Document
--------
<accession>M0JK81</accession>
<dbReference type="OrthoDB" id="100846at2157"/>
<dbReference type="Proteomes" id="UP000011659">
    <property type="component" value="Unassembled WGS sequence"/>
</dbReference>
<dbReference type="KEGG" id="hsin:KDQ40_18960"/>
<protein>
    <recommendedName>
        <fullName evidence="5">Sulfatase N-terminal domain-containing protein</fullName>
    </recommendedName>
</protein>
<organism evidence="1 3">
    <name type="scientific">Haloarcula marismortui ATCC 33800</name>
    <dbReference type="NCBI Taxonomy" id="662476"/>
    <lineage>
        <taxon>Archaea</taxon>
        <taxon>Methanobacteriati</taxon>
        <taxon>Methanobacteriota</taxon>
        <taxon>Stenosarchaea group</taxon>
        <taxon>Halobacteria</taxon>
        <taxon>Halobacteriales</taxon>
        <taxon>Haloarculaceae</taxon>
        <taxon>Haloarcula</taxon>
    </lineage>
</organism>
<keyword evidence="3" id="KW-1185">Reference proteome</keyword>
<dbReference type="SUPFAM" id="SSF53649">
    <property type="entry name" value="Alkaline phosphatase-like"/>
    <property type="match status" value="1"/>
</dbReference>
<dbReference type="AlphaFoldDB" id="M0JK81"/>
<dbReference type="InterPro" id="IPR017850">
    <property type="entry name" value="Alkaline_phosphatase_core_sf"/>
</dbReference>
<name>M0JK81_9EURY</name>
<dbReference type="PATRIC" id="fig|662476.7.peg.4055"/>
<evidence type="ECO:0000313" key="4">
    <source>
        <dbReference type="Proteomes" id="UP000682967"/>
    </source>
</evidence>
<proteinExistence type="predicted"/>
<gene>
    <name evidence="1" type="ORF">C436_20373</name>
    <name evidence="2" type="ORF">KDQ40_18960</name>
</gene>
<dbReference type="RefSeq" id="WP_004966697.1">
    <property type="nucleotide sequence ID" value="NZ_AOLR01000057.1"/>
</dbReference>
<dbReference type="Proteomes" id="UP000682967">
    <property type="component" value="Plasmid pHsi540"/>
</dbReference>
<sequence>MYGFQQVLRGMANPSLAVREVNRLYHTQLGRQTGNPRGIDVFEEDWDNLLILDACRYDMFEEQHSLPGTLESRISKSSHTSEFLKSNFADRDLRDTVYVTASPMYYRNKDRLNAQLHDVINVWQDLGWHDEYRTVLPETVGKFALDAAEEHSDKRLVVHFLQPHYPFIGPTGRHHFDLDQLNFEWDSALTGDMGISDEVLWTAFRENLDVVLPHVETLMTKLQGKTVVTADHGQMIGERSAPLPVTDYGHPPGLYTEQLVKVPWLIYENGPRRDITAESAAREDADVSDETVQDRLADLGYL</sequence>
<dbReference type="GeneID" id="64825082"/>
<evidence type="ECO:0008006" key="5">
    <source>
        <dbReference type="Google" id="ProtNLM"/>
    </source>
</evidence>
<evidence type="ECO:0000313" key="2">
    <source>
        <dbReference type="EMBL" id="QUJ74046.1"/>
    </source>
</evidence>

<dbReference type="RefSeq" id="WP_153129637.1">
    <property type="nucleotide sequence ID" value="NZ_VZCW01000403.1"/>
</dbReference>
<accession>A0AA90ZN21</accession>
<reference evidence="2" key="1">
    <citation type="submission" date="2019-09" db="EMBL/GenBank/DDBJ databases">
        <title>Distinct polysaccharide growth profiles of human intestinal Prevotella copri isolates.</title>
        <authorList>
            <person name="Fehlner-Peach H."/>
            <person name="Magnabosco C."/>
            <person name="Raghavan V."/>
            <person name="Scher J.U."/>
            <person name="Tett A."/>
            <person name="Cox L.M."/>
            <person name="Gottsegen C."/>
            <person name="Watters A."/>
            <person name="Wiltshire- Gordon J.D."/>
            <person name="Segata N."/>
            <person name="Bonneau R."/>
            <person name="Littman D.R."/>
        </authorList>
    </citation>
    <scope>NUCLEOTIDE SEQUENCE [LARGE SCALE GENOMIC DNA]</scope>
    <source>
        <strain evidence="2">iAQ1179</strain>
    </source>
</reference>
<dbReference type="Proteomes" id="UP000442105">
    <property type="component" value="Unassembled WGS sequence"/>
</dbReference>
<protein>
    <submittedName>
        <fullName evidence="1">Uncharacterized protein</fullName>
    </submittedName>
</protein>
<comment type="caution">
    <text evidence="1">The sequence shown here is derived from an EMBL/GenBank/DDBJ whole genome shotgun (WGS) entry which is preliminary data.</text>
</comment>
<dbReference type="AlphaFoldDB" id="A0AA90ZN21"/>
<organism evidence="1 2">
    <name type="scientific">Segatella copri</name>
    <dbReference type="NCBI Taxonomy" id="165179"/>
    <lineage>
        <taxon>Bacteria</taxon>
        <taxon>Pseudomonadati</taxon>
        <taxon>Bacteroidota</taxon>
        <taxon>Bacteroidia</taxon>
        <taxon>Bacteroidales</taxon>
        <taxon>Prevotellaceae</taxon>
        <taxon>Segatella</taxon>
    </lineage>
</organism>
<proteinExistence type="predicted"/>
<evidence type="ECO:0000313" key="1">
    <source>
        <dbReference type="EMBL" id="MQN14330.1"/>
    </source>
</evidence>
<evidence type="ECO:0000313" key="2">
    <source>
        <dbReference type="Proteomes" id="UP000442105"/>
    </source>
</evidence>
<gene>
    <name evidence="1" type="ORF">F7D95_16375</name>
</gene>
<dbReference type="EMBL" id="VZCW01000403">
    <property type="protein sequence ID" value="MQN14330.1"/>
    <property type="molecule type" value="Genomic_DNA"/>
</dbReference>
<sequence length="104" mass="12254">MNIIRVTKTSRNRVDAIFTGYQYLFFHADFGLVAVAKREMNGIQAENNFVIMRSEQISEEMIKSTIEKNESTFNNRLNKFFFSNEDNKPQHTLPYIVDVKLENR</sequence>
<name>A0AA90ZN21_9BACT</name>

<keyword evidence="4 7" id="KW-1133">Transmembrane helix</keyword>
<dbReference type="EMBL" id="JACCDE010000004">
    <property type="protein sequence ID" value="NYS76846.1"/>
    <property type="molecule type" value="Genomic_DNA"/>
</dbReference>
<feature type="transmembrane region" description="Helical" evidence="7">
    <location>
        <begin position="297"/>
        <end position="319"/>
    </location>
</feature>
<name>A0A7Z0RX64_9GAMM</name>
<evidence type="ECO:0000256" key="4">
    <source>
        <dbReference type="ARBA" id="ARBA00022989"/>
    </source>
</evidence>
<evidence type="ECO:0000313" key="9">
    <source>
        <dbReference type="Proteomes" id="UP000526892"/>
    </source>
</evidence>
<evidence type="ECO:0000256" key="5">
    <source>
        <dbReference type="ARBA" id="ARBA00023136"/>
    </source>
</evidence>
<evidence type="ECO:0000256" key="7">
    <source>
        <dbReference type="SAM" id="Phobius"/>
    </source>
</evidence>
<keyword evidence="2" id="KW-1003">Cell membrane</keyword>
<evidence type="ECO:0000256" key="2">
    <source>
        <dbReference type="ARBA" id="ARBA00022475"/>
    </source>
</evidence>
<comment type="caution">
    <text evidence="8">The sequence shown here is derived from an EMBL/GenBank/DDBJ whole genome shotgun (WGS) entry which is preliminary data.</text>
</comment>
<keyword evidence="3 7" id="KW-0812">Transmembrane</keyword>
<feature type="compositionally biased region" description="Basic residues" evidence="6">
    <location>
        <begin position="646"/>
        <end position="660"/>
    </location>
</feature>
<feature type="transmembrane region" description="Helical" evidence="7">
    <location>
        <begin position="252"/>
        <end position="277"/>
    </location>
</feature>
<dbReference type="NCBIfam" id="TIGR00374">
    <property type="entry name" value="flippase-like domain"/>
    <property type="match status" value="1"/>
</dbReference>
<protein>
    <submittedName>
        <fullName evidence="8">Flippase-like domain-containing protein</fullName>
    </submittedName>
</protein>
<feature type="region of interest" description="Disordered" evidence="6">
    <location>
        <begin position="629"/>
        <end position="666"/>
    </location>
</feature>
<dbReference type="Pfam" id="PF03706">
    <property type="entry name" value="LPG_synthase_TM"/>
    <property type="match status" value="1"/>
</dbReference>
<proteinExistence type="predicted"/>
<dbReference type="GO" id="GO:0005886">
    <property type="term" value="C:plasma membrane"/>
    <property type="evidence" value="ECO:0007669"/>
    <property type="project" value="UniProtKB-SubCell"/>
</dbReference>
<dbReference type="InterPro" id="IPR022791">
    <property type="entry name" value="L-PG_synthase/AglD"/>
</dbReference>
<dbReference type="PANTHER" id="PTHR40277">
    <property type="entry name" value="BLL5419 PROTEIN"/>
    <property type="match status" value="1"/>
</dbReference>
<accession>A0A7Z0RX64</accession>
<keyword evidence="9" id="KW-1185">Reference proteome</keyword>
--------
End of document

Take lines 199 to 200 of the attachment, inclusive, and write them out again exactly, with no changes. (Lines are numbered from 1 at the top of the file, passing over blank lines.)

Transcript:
</protein>
<feature type="region of interest" description="Disordered" evidence="6">